Timeline created by gstenmark
In History
  • 100

    Roman Art 1

    Plutarch, writing in the 2nd century AD, wrote that before Rome's conquest of Greek Syracuse in Sicily, 'Rome neither had nor even knew of these refined things, nor was there in the city any love of what was charming and elegant; rather, it was full of barbaric weapons and bloody spoils.'
  • 117

    Roman Art 3

    Greek culture was not fully accepted until the reign of the Emperor Hadrian and his court (AD 117-38).
  • 130

    Roman Art 12

    13-9 BC: Ara Pacis (Altar of Peace), Rome - built by Emperor Augustus and comparable with aspects of the Parthenon.
  • 138

    Roman Art 4

    Original Greek statues were copied by Roman artists, though usually in marble rather than bronze, and removed from their original contexts. The portrait bust became a popular form, tending to be more realist than Greek portraiture.
  • 140

    Roman Art 13

    14 AD: Augustus Primaporta - named after the town where it was found, with the first Emperor of the Roman Empire pictured as divine ruler.
  • 146

    Roman Art 2

    As Greek treasures continued to arrive in Rome, for example after the sack of Corinth in 146 BC, Hellenistic art continued to exert a fascination on the more austere Romans.
  • 150

    Roman Art 13

    15 AD: Patrician with two portrait heads of his ancestors - the father-image spirit representative of ancestor worship.
  • 160

    Roman Art 11

    16 BC: Pont-Du-Gard, Nîmes, France - an aqueduct that is a worthy example of Roman engineering.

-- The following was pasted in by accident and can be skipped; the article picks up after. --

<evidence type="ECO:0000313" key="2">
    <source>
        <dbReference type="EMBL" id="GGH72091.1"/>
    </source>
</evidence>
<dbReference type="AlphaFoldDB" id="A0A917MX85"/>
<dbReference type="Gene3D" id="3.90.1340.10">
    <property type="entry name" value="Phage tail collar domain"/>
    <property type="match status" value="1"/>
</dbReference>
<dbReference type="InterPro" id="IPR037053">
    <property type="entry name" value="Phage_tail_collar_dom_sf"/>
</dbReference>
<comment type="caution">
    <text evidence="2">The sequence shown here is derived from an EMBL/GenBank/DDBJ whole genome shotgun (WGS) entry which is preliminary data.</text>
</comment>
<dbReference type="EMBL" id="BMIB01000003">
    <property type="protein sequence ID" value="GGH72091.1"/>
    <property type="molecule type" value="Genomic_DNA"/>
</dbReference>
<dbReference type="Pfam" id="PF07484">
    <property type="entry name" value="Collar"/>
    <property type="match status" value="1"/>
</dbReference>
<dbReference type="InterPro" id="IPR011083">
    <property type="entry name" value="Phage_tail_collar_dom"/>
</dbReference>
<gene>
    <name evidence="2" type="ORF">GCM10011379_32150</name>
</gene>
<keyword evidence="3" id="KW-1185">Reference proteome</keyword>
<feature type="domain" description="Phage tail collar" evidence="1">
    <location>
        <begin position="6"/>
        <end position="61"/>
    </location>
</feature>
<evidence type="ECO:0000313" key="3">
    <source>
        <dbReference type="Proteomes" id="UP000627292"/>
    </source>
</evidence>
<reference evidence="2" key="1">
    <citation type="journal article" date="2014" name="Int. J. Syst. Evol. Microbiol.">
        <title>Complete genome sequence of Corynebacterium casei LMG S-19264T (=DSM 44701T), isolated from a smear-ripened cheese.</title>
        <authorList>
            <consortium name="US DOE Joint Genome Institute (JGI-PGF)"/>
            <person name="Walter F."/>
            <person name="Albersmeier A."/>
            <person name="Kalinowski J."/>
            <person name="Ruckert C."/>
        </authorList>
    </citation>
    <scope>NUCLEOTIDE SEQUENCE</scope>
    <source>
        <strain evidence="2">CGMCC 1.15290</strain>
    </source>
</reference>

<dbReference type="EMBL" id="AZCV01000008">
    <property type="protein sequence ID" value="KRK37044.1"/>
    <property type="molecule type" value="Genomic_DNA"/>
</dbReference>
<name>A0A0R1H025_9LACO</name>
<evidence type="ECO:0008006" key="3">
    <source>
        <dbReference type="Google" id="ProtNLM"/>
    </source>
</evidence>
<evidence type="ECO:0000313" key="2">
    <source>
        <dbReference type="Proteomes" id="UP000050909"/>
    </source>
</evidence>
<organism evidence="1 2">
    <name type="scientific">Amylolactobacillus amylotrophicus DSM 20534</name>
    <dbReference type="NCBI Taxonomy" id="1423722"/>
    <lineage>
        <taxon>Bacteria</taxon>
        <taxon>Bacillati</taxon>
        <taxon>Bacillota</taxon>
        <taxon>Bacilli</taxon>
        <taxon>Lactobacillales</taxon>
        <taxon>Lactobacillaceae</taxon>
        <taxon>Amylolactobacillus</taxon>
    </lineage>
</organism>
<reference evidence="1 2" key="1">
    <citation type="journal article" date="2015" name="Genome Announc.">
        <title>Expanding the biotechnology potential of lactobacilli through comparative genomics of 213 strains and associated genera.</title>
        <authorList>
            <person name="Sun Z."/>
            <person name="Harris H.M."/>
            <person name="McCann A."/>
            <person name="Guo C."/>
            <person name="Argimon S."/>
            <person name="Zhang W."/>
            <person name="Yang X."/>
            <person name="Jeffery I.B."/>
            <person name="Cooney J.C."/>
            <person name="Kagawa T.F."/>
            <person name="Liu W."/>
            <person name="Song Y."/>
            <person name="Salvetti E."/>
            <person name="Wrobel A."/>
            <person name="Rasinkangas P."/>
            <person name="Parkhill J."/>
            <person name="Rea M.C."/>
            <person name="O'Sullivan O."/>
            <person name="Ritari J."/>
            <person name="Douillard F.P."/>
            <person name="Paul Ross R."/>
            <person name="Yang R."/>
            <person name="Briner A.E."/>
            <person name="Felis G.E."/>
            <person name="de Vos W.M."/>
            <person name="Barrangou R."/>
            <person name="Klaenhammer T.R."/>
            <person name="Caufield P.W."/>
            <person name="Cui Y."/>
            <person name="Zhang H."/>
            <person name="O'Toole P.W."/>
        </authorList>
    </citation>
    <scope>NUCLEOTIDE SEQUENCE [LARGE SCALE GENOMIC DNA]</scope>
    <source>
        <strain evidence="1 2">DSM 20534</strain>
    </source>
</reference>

• 290

    Roman Art 9

    Late 2nd century BC: Temple of Fortuna Virilis - one of the oldest well-preserved examples.
  • 500

    Roman Art 8

    In the Christian era of the late Empire, from 350-500 CE, wall painting, mosaic ceiling and floor work, and funerary sculpture thrived, while full-sized sculpture in the round and panel painting died out, most likely for religious reasons.
  • 509

    Roman Art 6

    The earliest Roman art is generally associated with the overthrow of the Etruscan kings and the establishment of the Republic in 509 BC. Roman art is traditionally divided into two main periods, art of the Republic and art of the Roman Empire (from 27 BC on), with subdivisions corresponding to the major emperors or imperial dynasties.
  • 550

    Roman Art 7

    The Greek antecedents of Roman art were legendary. In the mid-5th century BC., the most famous Greek artists were Polygnotos, noted for his wall murals, and Apollodoros, the originator of chiaroscuro.
  • 550

    Roman Art 10

    60 - 50 BC: Villa of the Mysteries, Pompeii - the great frieze in one of the rooms is a unique example of Roman painting.
  • Sep 28, 720

    Roman Art 14

    72-80 AD: Colosseum, Rome - could accommodate 50 000 spectators and presents an anatomy of the Roman arch, incorporating three classical orders: Doric, Ionic and Corinthian.
  • Sep 28, 810

    Roman Art 15

    81 AD: Triumph of Titus - commemoration of the victories of the Emperor Titus.
  • Sep 28, 1000

    Roman Art 16

    100 AD: Alexander and Darius at the Battle of Issus - famous Pompeian mosaic.
  • Sep 28, 1060

    Roman Art 17

    106-113 AD: Column of Trajan- realistic treatment of space and famous for its great height.
  • Sep 28, 1180

    Roman Art 18

    118-125 AD: Pantheon, Rome - this temple to all the gods is one of the most influential buildings in history.
  • Roman Art 19

    161-180 AD: Equestrian Statue of Marcus Aurelius - Life-sized bronze that remained on view throughout the Middle Ages.
  • ROMAN ART 20

    312-315 AD: Arch of Constantine - one of the most elaborate triumphal arches.